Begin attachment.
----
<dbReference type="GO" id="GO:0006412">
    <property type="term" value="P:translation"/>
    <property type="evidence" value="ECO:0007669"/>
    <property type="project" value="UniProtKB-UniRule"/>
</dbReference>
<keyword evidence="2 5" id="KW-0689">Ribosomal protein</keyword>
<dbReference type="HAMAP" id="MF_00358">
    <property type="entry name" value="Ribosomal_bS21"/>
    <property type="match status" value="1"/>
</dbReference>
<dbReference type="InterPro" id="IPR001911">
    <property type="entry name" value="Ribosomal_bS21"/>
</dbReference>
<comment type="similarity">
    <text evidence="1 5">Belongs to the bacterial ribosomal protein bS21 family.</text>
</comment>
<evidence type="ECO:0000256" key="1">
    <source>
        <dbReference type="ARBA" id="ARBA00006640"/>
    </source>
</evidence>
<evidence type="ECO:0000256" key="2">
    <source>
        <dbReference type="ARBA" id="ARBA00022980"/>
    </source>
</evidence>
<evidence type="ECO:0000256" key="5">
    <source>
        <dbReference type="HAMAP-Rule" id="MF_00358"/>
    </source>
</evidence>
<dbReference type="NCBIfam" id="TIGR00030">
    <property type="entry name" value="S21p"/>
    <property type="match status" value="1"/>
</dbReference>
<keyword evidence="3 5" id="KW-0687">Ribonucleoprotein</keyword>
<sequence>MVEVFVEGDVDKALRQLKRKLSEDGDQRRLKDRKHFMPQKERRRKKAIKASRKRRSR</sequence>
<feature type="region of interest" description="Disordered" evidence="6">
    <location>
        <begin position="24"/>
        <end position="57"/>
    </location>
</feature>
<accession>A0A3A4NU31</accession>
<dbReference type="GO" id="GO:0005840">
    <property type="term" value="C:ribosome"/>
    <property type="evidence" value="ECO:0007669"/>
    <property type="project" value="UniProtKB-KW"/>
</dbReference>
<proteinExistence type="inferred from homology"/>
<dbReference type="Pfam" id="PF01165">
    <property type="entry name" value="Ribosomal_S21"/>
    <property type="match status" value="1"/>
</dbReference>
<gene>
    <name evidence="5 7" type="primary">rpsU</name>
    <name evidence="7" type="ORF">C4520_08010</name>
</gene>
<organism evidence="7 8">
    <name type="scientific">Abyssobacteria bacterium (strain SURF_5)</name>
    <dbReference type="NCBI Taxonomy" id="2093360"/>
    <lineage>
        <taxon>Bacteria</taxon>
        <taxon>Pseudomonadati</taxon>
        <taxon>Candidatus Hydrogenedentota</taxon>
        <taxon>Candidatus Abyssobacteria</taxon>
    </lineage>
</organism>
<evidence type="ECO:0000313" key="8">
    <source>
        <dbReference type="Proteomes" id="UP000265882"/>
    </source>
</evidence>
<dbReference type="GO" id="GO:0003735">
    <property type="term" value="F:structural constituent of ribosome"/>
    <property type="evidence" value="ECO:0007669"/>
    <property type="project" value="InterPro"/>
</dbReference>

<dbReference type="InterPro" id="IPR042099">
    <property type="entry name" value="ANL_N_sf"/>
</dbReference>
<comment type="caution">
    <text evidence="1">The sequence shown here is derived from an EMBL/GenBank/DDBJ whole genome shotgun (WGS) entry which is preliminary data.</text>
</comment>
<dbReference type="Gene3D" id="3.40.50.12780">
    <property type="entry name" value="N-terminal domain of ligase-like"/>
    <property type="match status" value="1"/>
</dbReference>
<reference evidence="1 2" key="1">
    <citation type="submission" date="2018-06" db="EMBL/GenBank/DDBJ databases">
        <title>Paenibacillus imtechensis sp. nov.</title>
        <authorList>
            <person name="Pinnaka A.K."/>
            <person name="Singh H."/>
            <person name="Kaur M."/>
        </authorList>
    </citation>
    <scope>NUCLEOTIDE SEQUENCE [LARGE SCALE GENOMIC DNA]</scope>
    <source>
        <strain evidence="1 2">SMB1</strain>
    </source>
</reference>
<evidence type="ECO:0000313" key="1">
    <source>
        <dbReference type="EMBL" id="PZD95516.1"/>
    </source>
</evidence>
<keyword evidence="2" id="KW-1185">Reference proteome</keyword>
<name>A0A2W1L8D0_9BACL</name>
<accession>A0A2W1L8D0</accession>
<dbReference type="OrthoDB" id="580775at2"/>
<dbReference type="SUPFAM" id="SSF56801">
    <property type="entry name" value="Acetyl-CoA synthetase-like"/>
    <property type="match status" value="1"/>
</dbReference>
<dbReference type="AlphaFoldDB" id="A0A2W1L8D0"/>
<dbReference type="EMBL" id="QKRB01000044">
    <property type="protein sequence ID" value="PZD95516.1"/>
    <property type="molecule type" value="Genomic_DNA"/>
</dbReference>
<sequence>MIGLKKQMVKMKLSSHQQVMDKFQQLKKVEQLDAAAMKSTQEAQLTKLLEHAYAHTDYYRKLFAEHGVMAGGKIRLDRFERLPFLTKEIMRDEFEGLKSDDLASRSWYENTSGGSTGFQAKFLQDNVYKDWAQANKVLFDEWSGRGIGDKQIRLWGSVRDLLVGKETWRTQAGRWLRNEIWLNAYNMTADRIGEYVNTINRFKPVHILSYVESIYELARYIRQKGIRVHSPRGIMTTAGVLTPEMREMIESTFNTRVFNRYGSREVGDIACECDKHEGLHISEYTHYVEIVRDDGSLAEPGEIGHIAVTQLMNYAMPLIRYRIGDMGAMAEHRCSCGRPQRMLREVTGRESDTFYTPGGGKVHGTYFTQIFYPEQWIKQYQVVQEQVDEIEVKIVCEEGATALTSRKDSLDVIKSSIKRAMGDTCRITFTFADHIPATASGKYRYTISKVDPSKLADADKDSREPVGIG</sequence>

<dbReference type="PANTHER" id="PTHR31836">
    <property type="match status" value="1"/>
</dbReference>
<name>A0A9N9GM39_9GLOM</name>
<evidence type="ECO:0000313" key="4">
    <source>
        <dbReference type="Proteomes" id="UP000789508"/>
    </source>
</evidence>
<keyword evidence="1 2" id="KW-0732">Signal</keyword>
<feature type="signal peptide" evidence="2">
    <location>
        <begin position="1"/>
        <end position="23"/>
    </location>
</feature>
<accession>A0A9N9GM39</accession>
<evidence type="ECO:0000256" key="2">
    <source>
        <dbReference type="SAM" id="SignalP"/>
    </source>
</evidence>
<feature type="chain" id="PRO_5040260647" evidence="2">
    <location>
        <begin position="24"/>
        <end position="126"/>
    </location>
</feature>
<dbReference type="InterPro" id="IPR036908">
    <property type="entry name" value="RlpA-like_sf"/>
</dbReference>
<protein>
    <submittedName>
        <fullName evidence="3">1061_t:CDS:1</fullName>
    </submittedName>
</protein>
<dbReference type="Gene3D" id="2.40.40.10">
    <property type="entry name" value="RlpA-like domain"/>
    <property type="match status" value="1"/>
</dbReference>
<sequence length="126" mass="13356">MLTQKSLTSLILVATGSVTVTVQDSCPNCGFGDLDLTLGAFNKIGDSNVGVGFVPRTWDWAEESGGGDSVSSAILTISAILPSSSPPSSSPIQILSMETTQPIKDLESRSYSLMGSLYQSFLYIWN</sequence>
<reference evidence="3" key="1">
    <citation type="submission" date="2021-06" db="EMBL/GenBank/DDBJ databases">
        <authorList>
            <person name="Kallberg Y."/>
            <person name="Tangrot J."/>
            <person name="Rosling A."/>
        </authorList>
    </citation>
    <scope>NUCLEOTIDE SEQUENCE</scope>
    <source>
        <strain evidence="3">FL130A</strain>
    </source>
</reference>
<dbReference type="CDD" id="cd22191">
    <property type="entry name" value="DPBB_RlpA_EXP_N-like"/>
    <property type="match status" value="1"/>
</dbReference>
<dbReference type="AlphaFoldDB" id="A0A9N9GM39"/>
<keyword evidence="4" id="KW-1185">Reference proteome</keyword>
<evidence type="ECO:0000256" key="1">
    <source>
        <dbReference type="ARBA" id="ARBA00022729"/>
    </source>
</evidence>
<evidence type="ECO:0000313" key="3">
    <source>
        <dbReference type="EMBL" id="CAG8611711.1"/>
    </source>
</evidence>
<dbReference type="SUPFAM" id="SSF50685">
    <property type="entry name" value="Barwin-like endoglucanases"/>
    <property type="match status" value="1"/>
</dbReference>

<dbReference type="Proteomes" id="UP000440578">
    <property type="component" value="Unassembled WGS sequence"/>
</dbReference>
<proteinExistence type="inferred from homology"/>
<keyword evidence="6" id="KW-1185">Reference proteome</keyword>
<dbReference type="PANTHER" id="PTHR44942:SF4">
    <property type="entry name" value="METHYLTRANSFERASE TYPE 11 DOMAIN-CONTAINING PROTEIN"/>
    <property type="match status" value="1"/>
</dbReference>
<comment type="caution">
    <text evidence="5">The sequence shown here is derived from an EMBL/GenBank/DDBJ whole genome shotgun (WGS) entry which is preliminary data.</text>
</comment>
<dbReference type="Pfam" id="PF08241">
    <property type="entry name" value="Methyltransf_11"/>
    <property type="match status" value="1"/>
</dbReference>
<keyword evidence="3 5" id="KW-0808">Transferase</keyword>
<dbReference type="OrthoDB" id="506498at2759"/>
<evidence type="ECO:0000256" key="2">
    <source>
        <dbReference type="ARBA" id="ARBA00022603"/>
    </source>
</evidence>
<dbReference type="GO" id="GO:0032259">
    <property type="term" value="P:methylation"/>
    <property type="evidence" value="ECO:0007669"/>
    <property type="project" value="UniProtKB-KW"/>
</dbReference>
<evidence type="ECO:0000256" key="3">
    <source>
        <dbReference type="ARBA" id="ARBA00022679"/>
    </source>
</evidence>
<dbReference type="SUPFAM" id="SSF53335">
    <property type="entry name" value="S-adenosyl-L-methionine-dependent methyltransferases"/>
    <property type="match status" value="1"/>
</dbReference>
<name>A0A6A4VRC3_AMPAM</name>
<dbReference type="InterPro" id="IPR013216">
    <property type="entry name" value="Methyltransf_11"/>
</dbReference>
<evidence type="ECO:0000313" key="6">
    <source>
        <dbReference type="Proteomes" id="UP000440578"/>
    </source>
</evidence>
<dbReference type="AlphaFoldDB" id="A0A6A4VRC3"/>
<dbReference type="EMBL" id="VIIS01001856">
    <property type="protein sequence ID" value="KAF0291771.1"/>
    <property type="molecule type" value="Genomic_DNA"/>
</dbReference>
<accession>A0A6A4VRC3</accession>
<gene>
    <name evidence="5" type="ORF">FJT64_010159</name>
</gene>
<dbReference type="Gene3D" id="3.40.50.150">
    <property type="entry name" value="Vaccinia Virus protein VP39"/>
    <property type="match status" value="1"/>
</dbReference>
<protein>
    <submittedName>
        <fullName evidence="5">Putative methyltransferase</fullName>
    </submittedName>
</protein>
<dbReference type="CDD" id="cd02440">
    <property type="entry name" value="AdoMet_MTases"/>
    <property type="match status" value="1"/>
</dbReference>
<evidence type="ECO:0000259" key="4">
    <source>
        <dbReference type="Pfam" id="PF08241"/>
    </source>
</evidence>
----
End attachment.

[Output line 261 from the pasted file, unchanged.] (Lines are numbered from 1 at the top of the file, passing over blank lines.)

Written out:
    <property type="entry name" value="AdoMet_MTases"/>